Leave a set of clean cloths and comfortable shoes at your vehicle as most campsites have showers to freshen up after your hike.

Rain gear is considered an essential item: A lot of so-called waterproof jackets on the market are only water repellent and not even seamed sealed. When buying rain gear make sure it’s seam sealed and waterproof, as it could be the difference between enjoying a hike or being totally miserable or even worse, a question of life and death especially in winter.

The Drakensberg can be cold, even in the middle of summer, so you need to come prepared. Pack a number of thinner layers instead of having just one thick jacket. Layers also enable you to add or remove layers to regulate your body’s temperature. When choosing a sleeping bag pick one that’s rated up to 5ºC lower than the lowest temperature you might encounter. Rather be too hot than to cold as you can always zip it open to vent hot air.

Sleepwear: Sleepwear is a personal choice however wearing long johns and a thermal top will keep you warm and covering your head with a beanie will keep you toasty in winter. Use an inner sheet with your sleeping bag, this will add a few degrees to your sleeping bags rating, but more importantly it will help keep your sleeping bag clean and extend the life of your sleeping bag’s life.

Keep your stuff dry: Remember that backpacks are not waterproof even with a rain cover on, and in a heavy rain storm it will eventually start to leak. To prevent your clothing getting wet use a pack liner or a thick plastic bag inside you backpack. Pack clothing in zip lock bags and try to get as much air out before packing. Pack your sleeping bag in a double plastic bag or even better a light weight roll top dry bag that you can compress to save space. Never tie your sleeping bag on the outside of your backpack. Make sure you can fit it inside. There is nothing worse than having to sleep in a wet sleeping bag.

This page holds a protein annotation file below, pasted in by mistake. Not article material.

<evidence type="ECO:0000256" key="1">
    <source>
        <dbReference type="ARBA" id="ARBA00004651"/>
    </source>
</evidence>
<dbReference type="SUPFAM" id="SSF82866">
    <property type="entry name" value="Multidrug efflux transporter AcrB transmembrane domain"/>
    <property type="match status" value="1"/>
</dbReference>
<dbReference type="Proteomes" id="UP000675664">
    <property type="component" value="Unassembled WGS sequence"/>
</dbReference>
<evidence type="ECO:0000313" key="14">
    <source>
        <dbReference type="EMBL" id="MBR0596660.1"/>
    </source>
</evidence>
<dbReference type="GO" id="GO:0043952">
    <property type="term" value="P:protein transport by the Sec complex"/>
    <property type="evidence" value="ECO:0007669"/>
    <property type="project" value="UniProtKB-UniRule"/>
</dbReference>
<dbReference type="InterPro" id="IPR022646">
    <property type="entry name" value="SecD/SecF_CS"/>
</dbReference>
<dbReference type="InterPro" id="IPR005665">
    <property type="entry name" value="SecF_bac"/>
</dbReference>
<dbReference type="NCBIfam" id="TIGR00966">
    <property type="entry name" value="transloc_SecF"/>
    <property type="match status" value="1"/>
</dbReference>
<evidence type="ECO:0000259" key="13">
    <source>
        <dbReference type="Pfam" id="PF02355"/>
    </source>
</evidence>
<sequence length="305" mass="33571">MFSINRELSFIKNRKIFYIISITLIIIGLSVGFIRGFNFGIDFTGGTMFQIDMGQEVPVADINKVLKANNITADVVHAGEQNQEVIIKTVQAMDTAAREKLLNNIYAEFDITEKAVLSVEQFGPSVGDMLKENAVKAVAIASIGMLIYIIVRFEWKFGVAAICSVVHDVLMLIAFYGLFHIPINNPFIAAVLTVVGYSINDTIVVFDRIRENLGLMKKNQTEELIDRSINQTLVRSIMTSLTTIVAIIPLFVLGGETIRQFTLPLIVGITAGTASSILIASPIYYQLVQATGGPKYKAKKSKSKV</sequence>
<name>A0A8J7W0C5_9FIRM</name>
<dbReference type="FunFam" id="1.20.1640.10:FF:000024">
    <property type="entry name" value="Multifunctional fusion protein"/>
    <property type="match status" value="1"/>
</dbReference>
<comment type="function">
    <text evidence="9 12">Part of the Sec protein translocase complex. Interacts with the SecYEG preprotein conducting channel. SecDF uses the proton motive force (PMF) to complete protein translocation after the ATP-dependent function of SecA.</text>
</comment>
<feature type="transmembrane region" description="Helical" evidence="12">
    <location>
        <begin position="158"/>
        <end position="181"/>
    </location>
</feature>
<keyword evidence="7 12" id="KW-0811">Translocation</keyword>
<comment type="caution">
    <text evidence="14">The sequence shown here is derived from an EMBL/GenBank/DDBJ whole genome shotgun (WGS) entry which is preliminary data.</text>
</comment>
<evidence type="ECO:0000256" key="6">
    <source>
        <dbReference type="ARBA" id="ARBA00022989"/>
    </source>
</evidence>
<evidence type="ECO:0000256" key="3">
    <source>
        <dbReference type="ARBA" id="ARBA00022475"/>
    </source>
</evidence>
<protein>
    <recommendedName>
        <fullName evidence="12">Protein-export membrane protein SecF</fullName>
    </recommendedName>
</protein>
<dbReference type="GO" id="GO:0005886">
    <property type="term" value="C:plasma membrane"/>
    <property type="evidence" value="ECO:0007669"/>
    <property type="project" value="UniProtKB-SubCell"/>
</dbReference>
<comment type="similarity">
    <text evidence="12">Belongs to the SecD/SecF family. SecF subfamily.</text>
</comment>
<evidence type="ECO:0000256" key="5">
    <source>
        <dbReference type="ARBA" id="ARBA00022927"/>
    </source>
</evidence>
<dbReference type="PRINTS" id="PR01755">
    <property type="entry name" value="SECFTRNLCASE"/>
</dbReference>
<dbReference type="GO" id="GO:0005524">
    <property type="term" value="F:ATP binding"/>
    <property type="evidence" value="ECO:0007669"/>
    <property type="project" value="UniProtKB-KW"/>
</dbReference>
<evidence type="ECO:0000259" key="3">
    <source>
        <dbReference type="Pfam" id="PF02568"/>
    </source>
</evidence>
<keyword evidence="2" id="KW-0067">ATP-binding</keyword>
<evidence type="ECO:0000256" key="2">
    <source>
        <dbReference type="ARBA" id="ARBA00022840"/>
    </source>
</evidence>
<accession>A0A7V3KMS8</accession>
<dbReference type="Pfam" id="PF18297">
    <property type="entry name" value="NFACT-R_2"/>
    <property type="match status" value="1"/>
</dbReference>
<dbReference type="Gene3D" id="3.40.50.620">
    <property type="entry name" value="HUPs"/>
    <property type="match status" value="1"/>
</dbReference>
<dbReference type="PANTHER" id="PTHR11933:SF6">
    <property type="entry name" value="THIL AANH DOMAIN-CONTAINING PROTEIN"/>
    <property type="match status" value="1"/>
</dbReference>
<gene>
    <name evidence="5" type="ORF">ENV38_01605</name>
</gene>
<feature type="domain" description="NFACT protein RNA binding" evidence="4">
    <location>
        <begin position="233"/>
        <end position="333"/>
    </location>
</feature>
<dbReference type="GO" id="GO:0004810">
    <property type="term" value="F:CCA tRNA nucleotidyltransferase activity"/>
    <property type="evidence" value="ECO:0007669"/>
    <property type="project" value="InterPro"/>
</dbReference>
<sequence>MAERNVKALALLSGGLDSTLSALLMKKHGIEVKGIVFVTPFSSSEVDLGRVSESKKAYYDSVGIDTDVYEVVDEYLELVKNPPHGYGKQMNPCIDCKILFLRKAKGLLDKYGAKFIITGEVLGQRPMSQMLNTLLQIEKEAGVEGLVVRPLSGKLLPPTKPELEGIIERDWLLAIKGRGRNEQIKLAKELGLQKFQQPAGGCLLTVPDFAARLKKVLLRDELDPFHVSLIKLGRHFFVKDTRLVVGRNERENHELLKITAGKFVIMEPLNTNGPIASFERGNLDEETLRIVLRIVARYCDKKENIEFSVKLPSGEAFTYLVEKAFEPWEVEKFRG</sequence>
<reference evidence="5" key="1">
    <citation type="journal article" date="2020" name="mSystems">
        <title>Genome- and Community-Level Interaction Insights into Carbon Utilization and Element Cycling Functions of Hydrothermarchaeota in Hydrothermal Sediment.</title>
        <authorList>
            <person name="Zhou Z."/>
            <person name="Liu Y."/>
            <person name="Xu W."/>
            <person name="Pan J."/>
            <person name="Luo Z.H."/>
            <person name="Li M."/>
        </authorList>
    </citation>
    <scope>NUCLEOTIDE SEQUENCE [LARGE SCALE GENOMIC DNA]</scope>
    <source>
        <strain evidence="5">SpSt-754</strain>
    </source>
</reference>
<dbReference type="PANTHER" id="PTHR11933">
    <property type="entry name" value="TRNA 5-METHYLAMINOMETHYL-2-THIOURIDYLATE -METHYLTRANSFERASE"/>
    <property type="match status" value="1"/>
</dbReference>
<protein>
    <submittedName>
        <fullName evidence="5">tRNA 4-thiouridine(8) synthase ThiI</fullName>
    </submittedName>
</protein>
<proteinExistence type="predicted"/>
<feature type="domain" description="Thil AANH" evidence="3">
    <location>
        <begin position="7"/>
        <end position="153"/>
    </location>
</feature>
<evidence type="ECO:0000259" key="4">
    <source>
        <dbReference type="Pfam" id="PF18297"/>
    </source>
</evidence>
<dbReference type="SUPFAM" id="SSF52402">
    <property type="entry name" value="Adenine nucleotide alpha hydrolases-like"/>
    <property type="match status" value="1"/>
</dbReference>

Backpack: Where possible try to pack everything inside your backpack. The items dangling from your pack slowly saps your strength as it changes your centre of gravity and you also stand a chance of losing items. Refrain from tying sleeping bags or tents to the outside, it’s a sure way to lose pegs or poles or damage the items or worse get your sleeping bag wet in a rain storm.

Keep your water bottle in easy reach:  If your water bottle has shoulder straps or belt loops, it will allow you to keep your water bottle in easy reach. Most of the newer back packs are compatible with hydration bladders, this makes it convenient as you have a tube that you can place on your shoulder straps within easy reach to drink from.

Lace up your boots: Properly laced up boots will provide sufficient ankle support; stop unnecessary movement in the heel means less chance of blisters forming.

Gaiters: This will help protect your shoelaces from hooking on the grass and coming undone as well as prevent debris from entering your boots. The full length gaiters also serve to protect your legs from scratches you might get from the scrubby bushes along the paths.

Hiking or trekking poles: They take time to get used to but can be very useful in slippery and steep conditions, even in very windy conditions they can help keep you upright. Using two poles will give you the most effective use however only using one pole is sometimes enough to help you navigate difficult terrain.